Dr. Jonathan D. Schoenfeld on Radiation/Immunotherapy Combinations

Jonathan D. Schoenfeld, MD, MPhil, MPH
Published: Thursday, Oct 27, 2016


Jonathan D. Schoenfeld, MD, MPhil, MPH, director, melanoma radiation oncology, physician, assistant professor of radiation oncology, Harvard Medical School, Dana-Farber Cancer Institute, discusses the potential benefit of using radiation and immunotherapy in combination.
 
There has been an increasing interest in the combination of radiation and immunotherapy, with multiple pre-clinical studies demonstrating that radiation may help immunotherapies work better and vice versa, says Schoenfeld. Because of the pre-clinical data and the number of studies demonstrating promise with this combination, there is an increasing number of clinical trials that are currently testing radiation and immunotherapy together.
 
One way researchers are testing this combination is by adding immunotherapy where radiation is already standard of care, says Schoenfeld, including in locally advanced head and neck cancer. The addition of immunotherapy, which is already active in the metastatic setting for squamous cell cancers of the head and neck, may improve results in the locally advanced setting.
 
Other studies are adding radiation in cases where immunotherapy has already become standard of care, says Schoenfeld, like metastatic lung caner, melanoma, and other advanced diseases. There is a lot of interest in adding radiation in these cases because of the abscopal effect, which is a rare clinical phenomenon where patients get radiation in one area but see an impact elsewhere in the body. This is extremely rare, but in pre-clinical models the addition of radiation to immunotherapy makes this effect more common. Radiation could potentially be used as an in situ vaccine to help immunotherapy work better, says Schoenfeld.

Jonathan D. Schoenfeld, MD, MPhil, MPH, director, melanoma radiation oncology, physician, assistant professor of radiation oncology, Harvard Medical School, Dana-Farber Cancer Institute, discusses the potential benefit of using radiation and immunotherapy in combination.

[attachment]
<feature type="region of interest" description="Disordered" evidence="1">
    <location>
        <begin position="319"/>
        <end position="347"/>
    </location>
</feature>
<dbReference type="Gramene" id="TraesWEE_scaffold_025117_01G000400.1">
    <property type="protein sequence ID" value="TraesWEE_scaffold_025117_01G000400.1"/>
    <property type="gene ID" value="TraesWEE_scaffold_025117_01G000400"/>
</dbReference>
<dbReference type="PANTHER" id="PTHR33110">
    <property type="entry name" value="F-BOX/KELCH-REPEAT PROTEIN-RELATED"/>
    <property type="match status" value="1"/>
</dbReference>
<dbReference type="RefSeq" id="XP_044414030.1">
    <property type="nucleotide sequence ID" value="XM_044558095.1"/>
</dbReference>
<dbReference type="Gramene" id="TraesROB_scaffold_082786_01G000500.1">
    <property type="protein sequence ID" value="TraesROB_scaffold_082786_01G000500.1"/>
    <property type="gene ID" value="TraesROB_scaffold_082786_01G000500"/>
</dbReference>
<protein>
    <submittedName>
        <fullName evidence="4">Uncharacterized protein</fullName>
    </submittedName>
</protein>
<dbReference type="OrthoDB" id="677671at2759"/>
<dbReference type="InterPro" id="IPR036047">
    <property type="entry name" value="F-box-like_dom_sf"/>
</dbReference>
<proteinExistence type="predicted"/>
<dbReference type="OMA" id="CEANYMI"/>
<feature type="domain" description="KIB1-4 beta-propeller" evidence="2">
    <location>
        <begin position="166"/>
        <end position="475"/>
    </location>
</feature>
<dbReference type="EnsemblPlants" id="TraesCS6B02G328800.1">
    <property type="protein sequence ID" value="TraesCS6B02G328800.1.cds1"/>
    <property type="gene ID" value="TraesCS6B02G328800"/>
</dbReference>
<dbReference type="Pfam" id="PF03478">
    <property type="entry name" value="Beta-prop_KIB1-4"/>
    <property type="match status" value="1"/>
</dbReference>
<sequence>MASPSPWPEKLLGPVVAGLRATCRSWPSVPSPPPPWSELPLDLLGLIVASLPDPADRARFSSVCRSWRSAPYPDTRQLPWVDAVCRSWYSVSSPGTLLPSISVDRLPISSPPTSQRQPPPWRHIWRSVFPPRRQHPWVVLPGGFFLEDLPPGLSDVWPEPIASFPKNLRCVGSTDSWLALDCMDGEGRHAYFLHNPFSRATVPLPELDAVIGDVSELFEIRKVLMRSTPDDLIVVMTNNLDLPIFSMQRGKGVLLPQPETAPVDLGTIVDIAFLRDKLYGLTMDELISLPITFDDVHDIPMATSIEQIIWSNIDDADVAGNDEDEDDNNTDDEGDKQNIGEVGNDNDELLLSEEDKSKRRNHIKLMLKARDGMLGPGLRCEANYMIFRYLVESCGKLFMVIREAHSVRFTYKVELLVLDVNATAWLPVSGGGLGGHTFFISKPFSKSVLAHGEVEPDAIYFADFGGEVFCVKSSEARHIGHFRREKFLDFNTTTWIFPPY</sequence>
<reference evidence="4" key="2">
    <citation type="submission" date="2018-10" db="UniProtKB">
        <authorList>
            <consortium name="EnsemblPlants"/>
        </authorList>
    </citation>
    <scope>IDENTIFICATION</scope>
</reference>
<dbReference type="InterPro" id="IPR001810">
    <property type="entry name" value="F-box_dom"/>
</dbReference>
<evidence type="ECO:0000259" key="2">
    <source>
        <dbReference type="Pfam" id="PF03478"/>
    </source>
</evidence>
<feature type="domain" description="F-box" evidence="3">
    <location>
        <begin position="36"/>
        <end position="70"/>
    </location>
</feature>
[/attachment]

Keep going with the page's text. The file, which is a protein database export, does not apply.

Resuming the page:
There has been an increasing interest in the combination of radiation and immunotherapy, with multiple pre-clinical studies demonstrating that radiation may help immunotherapies work better and vice versa, says Schoenfeld. Because of the pre-clinical data and the number of studies demonstrating promise with this combination, there is an increasing number of clinical trials that are currently testing radiation and immunotherapy together.
 
One way researchers are testing this combination is by adding immunotherapy where radiation is already standard of care, says Schoenfeld, including in locally advanced head and neck cancer. The addition of immunotherapy, which is already active in the metastatic setting for squamous cell cancers of the head and neck, may improve results in the locally advanced setting.
 
Other studies are adding radiation in cases where immunotherapy has already become standard of care, says Schoenfeld, like metastatic lung caner, melanoma, and other advanced diseases. There is a lot of interest in adding radiation in these cases because of the abscopal effect, which is a rare clinical phenomenon where patients get radiation in one area but see an impact elsewhere in the body. This is extremely rare, but in pre-clinical models the addition of radiation to immunotherapy makes this effect more common. Radiation could potentially be used as an in situ vaccine to help immunotherapy work better, says Schoenfeld.



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